"You're In Charge" with Glenn Pasch
"You're In Charge" with Glenn Pasch

Episode 142 · 1 month ago

How to Gain Customer Trust and Loyalty with Matt Murray


Who do you trust as a consumer? Why?

If you are looking to gain your customer's trust how do you do it? We ask Matt Murray, CEO and Founder of Widewail, a company that focuses on leveraging reputation management to help businesses stand out. 

A great conversation focusing on this topic and how to build a company who delivers on this promise for their customers. 

Matt has been a good friend of the show and looking forward to you hearing his thoughts. Great conversation

Don't forget to review, share and subscribe to the show. 

About Matt Murray

Matt spent 6 years in the US Navy and went on to hold roles as the VP of Enterprise Strategic Growth and Retail Solutions at Dealer.com/Cox Automotive and GM of Automotive, SVP of Strategic Accounts at Podium. Today, Matt is founder and CEO of Widewail, located at Hula in Burlington, VT.

Outside of work, Matt is married to his beautiful wife Angi, Dad to 4 great kids, coach of youth sports and an extraordinarily average guitar player.



About Glenn Pasch:

"Everyone finds themselves in charge at some point in their lives. Yet many of us lack the skills to generate consistent results. My goal is to help you learn the skills to adapt and grow in your personal and business life.”

Glenn Pasch is CEO of PCG Digital, a full service digital marketing agency that specializes in helping businesses create and deliver customers raving, recommending & returning for more. He is author of 2 books including "The Power of Connected Marketing" and has spoken and educated audiences throughout the US and internationally.

Let’s Connect:

Linkedin: https://www.linkedin.com/in/glennpasch/

Personal Website http://glennpasch.com/

Company website: https://pcgdigital.com/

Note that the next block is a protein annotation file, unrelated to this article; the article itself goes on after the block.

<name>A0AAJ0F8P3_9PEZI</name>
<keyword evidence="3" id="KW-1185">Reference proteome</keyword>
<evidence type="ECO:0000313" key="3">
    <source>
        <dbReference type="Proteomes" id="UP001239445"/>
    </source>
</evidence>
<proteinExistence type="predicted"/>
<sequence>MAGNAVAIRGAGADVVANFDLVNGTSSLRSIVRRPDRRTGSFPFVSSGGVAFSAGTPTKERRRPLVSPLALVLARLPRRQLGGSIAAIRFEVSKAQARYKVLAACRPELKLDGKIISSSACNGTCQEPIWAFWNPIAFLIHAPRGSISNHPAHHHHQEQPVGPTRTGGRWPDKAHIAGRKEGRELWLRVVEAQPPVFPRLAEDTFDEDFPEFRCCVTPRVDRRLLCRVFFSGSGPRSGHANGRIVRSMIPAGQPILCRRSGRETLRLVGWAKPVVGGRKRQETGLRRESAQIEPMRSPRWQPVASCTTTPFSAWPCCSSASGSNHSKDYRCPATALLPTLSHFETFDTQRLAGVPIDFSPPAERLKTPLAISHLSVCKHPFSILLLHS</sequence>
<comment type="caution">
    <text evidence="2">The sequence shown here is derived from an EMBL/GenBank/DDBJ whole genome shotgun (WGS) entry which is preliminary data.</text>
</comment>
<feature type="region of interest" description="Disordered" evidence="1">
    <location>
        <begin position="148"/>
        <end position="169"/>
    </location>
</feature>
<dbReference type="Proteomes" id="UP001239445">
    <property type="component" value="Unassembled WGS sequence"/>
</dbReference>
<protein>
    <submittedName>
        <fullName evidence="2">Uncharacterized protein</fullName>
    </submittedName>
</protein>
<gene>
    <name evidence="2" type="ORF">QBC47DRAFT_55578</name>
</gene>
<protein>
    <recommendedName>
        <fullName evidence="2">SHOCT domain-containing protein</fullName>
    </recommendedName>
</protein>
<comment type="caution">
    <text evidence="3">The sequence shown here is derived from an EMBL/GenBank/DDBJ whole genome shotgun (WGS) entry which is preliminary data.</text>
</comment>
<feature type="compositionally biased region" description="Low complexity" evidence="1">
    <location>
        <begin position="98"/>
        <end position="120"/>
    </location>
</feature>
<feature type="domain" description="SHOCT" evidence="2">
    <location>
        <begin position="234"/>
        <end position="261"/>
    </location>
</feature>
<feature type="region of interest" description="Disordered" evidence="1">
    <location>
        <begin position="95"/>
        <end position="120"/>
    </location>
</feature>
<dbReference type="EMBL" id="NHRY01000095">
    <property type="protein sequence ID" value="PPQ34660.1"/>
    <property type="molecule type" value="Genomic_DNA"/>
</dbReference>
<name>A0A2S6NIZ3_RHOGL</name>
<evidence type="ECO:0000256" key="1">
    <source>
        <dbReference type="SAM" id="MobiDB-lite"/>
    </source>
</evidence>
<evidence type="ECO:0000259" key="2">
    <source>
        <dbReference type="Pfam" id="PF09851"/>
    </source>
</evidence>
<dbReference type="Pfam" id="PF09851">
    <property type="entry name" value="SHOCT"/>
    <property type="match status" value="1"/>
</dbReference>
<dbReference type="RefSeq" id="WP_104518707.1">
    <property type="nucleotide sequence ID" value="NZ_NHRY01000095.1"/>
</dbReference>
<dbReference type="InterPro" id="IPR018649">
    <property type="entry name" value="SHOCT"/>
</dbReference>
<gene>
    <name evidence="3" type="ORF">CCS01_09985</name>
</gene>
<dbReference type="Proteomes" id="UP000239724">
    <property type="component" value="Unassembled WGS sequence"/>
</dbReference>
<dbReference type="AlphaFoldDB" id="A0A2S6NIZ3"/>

Support for this episode comes from PCG digital. As a business owner, you want to surround yourself with people who can help you achieve your goals when it comes to digital marketing. That's what PCG digital does best. If you want a true partner helping connect your message to more customers than you need to reach out to PCG digital. Maximize your marketing dollars with PCG digital. Go to PCG digitalcom for more information, and don't forget to mention D you're in charge podcast. Who Do you trust as a consumer? It's an interesting question. There're been studies to say that Consumers have lost trust in organizations, big businesses media and are really relying on strangers to make decisions. So I pose this question to my good friend and founder of wide whale, a reputation management company. His name is Matt Murray, and we dive into why reputation management is so key, not just to attract new customers, but in Google search, because Google, as Matt says, is a recommendation engine, meaning you ask it a question, it's going to recommend companies to solve your question. The question is you, as a business owner, are you making your self recommendable to Google? So let's dive into that conversation with Matt Murray, founder of Wide Whale, on this episode of you're in charge. Now what? All right. So, Matt, thank you so much for being here. Appreciated the the the idea that I wanted to pick your brain on today because I've known you for a long time and you've worked at large corporations, but you went out on your own and you've built a successful company. So I want to walk backwards a little bit and talk about this idea of I came up with a concept, came up with an idea, then I started to execute on it. And how did you build this? And we'll talk about scaling and things of that, but that initial thought of how did you go from idea to execution to create your company? That's such a great question. So for for for me, and there are there are founders executives who are much more talented than I am, I had to spend, you know, fifteen working years gathering the tools, industry, expertise, the network to then become successful. So thank you. Yeah, you see, founders you can use like a Zuckerberg if you want, folks who create something entirely new that doesn't exist with very little experience in the business world. It's almost like invention versus innovation. You know that that kind of discussion right. I I'm certainly not the inventor, but through years of observation, great connections with folks like you and Brian over the years, where I've been able to learn so much about operation, dealership operations, you know, understanding two, three, two and one, working at platform companies where I was exposed to many different types of technology, strategies, tactics. That builds up over time a certain amount of expertise and confidence, frankly, that I really did know what I was doing right. The more that I spoke to dealers, to manufacturers, to technology partners and collected the vocabulary and the expertise, the more confidence I got then myself as an operator. And you get to this, this point where you say, wait a minute, I know how to do this, this is something that I'm passionate about. I understand the inner workings, you know. And and frankly, the final piece for me was looking at my wife, we have four kids, where, you know, we are what you would call later stage founders, and saying do we have the risk tolerance for this right. You never know where you're going to end or I'm playing. So that that's kind of how it came together early and we said, you know what, at the time it was two thousand and eighteen when we watched the company. I was thirty seven. You know, we only get to do this one climbs, you know, I know. He said, yeah, we're going to do it, we got to do it now. So so talk to me. And what I loved about that is that idea of it took time to gather the knowledge. A lot of people, you know, they do jump in and some people it works for but a lot of times people will fail because they have a they have an idea of what they think it is, but they don't surround themselves with the right people, asked right questions to build up that confidence to say now, I've been doing this for a long time and I've been very successful at things and and I can I...